4 – I won’t be going into too much detail to analyze this book, however, I had to mention the themes that stood out to me the most in this book – with the first being Persuasion, of course. This novel explores the two facets of one’s convictions and wonders whether we should always decide on our own or listen to the opinions of others, and what that wavering conviction in ourselves can bring us. 

The second theme that was very interesting to read about was the difference of couple’s lives – on one hand, we had a standard relationship at that time, where the husband would be the representative of the family in the outside world, taking care of all financial and economical issues, while the wife would be the household “manager”. But on the other hand, Jane Austen gave us a very happy and idyllic couple – the Crofts, where they had equal participation in all aspects of their common life and couldn’t be happier about it. 

It was interesting to see this beginning of paradigm change and the reaction of other characters. 

My rating:
★★★☆☆

As much as I enjoyed my time in Bath, following the Elliots and many other characters, I had difficulty getting into the story, mainly because of the language and writing style, which I’m not used to. I’d like to read other Jane Austen books, for sure, mainly to see which character will end up being my favorite. For now, Anne Elliott is in the lead! 

What Jane Austen’s novel is your favorite? Have you read «Persuasion»? Let’s chat in the comments below! 


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8 thoughts on “Week 1 | Classics: Persuasion by Jane Austen

  1. Persuasion is my second favourite Austen after Pride and Prejudice! I have a feeling it’s mostly because I read it during a period when I could really relate to some of the feelings in the novel and it really influenced how I felt (and still feel) about it. This is one of those reads where time and place really made a big impact. Sorry that it wasn’t a total winner for you but at least you find somethings to enjoy about it 🙂 Great review, Alex!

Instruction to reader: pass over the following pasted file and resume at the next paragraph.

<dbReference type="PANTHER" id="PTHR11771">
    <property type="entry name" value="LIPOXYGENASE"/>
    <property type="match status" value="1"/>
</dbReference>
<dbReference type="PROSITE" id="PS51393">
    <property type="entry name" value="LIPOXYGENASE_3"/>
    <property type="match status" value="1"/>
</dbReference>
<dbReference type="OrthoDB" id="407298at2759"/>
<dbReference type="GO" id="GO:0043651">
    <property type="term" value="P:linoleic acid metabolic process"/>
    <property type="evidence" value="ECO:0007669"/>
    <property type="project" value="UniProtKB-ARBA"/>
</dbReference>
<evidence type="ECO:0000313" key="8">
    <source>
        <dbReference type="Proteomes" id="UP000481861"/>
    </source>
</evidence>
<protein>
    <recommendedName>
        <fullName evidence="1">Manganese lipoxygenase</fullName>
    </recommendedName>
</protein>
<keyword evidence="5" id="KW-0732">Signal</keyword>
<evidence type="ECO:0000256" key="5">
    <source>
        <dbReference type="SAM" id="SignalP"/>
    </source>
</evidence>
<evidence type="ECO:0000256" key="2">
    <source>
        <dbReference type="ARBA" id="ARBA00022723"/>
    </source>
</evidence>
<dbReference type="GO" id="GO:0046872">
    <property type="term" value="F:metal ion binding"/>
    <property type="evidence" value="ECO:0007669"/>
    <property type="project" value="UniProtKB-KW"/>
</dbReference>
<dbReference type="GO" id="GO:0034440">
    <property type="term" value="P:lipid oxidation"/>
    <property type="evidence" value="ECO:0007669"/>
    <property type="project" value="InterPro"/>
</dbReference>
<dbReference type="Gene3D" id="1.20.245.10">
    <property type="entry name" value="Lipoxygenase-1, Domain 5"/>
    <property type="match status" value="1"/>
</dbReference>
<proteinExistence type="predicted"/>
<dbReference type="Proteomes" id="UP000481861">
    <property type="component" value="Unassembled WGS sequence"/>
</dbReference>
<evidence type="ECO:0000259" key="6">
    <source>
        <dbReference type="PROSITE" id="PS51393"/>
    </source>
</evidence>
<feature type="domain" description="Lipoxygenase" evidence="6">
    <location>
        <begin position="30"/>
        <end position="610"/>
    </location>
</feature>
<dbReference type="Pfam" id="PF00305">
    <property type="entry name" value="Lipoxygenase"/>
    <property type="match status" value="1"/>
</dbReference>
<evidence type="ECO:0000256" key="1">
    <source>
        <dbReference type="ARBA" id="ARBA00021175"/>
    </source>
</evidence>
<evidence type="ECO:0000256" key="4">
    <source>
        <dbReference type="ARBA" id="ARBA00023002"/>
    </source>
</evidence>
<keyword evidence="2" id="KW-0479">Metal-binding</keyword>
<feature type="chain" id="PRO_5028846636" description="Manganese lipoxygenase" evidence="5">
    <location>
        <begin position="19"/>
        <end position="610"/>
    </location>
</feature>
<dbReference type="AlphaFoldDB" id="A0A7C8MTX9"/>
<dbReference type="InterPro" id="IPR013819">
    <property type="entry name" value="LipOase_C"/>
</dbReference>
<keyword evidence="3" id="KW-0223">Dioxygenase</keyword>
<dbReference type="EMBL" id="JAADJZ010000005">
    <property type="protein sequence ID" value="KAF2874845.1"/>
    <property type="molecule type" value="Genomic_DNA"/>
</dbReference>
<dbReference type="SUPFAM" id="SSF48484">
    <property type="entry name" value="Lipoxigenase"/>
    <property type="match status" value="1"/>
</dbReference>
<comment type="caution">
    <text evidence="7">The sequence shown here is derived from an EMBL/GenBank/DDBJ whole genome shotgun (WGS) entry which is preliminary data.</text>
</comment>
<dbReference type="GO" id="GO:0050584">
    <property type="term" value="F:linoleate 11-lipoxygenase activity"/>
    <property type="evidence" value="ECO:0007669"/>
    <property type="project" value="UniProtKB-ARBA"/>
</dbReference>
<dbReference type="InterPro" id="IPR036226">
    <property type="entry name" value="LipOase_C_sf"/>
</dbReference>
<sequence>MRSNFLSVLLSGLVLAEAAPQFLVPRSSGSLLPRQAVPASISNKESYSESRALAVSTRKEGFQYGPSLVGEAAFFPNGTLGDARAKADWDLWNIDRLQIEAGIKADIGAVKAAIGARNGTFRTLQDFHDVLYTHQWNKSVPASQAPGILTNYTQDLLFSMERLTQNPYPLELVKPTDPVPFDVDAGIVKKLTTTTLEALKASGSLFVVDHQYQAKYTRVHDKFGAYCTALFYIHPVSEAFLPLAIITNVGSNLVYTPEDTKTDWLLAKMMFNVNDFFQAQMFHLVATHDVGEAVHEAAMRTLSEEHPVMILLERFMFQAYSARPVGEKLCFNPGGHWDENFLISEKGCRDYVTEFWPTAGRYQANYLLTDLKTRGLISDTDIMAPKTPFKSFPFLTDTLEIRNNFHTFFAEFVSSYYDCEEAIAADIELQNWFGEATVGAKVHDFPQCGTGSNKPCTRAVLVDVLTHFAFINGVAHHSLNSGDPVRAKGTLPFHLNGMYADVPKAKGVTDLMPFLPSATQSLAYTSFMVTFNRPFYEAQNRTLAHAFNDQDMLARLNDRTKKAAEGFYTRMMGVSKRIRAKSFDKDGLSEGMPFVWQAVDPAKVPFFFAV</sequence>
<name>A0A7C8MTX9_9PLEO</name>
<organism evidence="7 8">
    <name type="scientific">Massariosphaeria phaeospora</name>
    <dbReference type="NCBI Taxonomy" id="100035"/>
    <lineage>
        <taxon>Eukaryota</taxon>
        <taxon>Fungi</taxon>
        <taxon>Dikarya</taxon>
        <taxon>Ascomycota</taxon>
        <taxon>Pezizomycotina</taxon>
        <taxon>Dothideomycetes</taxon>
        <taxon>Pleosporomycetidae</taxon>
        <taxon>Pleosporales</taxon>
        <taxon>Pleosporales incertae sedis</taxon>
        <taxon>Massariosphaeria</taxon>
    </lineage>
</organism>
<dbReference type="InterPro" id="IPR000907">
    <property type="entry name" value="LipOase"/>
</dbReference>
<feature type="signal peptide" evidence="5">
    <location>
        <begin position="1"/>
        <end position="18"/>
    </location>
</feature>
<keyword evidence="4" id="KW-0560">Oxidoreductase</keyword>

Liked by 1 person

    1. I don’t think I loved Pride and Prejudice much either, tbh 😀 I’m still trying to discover my favorite Austen. But I really loved Ann, I think she was the most wholesome characters I’ve read from Austen ❤

      Like

  2. About two or three years ago I decided to read one Jane Austen book per month and I did have a great time! Persuasion wasn’t a favourite of mine, I will probably reread it sometime because I’m not sure how much I really remember of the story. My favourites of her are P&P and Emma. Emma might be a bit controversial, because I know it’s not for everyone but I absolutely loved it when I read it. I definitely need to reread them!

    Liked by 1 person